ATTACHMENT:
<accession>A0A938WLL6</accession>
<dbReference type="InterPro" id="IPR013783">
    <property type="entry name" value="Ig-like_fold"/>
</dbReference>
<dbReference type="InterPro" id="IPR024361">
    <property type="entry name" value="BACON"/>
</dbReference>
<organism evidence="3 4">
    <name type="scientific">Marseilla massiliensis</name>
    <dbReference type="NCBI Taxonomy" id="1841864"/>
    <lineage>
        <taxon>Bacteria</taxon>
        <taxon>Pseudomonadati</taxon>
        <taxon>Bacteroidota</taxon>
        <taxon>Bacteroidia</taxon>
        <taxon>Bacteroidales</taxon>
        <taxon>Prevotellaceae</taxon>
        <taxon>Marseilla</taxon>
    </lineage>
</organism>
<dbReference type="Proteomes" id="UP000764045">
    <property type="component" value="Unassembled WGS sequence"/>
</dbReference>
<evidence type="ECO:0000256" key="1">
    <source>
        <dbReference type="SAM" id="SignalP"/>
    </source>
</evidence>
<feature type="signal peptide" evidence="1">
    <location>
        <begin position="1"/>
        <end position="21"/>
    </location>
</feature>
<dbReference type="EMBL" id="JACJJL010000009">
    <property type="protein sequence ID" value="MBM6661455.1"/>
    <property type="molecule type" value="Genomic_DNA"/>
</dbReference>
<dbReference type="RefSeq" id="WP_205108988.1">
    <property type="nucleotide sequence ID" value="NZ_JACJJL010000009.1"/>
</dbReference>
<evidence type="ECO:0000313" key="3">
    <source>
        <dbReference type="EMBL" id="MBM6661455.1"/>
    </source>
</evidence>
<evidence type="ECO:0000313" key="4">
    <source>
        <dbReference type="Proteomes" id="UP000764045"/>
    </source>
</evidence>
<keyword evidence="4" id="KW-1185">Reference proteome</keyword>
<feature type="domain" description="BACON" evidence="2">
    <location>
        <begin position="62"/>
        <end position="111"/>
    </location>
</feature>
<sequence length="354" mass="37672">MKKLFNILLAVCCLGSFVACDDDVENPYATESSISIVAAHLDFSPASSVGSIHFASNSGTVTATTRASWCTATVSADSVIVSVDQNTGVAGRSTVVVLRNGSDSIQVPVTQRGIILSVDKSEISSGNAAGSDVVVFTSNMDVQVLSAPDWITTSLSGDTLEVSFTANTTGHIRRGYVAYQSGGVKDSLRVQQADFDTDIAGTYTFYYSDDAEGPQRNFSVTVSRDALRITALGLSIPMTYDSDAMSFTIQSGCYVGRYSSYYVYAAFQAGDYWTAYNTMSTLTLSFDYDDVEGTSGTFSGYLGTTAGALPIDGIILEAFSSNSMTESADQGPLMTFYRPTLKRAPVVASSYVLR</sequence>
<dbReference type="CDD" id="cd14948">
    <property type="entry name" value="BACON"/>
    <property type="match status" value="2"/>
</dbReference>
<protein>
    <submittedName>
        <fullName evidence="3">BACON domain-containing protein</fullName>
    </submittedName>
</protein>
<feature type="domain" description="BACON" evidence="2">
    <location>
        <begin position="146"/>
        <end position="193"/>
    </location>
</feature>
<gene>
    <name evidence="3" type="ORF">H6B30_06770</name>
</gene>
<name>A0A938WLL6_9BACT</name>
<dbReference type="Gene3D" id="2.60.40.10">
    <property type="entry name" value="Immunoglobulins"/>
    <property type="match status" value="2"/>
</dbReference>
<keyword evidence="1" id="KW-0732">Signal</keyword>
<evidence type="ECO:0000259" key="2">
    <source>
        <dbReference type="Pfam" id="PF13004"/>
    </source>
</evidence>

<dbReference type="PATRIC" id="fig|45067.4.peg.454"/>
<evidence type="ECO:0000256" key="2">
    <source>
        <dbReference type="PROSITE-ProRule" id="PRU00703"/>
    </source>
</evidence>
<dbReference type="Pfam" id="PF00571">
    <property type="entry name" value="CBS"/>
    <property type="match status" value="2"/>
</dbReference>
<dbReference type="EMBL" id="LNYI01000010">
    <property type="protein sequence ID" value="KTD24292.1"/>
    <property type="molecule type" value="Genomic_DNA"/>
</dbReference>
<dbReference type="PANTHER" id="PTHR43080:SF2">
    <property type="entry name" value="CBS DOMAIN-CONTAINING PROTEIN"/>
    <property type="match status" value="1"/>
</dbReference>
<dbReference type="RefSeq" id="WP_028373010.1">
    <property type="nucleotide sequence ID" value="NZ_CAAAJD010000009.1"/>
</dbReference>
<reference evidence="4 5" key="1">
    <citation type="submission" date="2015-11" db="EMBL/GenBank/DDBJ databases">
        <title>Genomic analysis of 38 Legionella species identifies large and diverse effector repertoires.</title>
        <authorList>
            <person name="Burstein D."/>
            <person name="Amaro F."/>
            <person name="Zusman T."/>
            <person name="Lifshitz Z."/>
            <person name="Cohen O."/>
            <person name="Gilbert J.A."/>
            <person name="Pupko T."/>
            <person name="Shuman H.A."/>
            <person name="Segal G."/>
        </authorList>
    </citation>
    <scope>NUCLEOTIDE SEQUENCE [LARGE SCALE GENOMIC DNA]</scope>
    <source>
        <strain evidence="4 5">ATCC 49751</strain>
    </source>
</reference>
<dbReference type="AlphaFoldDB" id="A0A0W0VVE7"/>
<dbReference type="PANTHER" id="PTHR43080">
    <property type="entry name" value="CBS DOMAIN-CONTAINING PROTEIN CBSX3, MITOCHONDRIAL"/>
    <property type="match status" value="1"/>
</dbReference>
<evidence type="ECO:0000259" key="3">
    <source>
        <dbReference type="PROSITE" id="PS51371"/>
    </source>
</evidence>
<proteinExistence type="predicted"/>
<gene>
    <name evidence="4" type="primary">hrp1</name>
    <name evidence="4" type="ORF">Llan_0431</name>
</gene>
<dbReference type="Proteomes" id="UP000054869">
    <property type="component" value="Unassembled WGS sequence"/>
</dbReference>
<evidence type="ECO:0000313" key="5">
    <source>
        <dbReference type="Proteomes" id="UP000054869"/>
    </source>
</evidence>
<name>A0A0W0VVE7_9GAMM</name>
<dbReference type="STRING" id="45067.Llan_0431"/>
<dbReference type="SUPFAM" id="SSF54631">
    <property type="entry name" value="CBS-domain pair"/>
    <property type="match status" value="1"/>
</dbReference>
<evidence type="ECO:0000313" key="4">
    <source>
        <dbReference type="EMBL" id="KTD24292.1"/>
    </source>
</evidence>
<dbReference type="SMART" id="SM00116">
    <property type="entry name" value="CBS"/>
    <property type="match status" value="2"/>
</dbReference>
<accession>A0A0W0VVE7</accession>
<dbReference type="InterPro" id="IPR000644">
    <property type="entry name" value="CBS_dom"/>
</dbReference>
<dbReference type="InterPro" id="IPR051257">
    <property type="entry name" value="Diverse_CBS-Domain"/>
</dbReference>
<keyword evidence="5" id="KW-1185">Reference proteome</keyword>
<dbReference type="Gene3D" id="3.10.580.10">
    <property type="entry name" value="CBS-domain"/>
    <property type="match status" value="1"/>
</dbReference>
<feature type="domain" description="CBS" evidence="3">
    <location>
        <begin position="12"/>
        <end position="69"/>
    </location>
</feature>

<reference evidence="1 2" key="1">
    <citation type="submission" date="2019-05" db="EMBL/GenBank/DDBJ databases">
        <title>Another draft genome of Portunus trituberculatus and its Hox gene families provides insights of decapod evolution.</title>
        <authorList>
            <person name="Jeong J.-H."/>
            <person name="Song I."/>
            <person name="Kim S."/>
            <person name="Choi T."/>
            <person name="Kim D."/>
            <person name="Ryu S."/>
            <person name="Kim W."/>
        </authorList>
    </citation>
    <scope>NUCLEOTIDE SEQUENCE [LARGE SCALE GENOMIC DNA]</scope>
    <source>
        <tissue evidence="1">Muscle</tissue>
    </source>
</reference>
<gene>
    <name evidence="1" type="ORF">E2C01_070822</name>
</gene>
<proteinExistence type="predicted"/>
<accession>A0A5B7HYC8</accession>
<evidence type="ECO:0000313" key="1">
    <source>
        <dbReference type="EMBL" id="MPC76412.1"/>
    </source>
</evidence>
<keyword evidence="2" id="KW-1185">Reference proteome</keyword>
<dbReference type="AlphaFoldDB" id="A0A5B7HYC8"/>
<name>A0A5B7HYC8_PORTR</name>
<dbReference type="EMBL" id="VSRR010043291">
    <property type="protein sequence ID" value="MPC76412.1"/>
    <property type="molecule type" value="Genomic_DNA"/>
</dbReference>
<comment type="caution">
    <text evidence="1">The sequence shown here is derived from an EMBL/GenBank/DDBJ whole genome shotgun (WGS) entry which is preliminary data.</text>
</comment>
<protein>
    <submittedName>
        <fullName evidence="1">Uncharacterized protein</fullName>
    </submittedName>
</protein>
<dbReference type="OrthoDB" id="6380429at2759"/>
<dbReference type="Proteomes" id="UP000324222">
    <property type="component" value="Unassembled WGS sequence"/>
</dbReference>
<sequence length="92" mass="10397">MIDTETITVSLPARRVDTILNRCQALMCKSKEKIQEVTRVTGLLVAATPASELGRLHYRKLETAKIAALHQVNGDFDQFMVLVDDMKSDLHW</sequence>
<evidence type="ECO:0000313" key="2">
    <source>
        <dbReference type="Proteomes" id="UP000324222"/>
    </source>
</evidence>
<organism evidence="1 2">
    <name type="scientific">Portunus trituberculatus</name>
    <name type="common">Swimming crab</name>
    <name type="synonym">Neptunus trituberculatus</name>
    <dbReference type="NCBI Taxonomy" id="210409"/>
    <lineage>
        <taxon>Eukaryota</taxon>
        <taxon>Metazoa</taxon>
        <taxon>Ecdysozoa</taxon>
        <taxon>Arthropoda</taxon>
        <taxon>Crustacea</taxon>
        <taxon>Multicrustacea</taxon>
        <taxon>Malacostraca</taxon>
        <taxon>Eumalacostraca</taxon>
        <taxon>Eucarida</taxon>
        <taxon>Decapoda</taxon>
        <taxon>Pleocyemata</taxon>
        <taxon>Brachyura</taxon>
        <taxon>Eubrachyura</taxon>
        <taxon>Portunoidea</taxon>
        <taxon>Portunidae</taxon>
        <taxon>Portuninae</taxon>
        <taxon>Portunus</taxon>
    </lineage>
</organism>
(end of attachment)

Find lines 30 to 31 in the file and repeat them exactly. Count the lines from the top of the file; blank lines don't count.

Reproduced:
    <location>
        <begin position="1"/>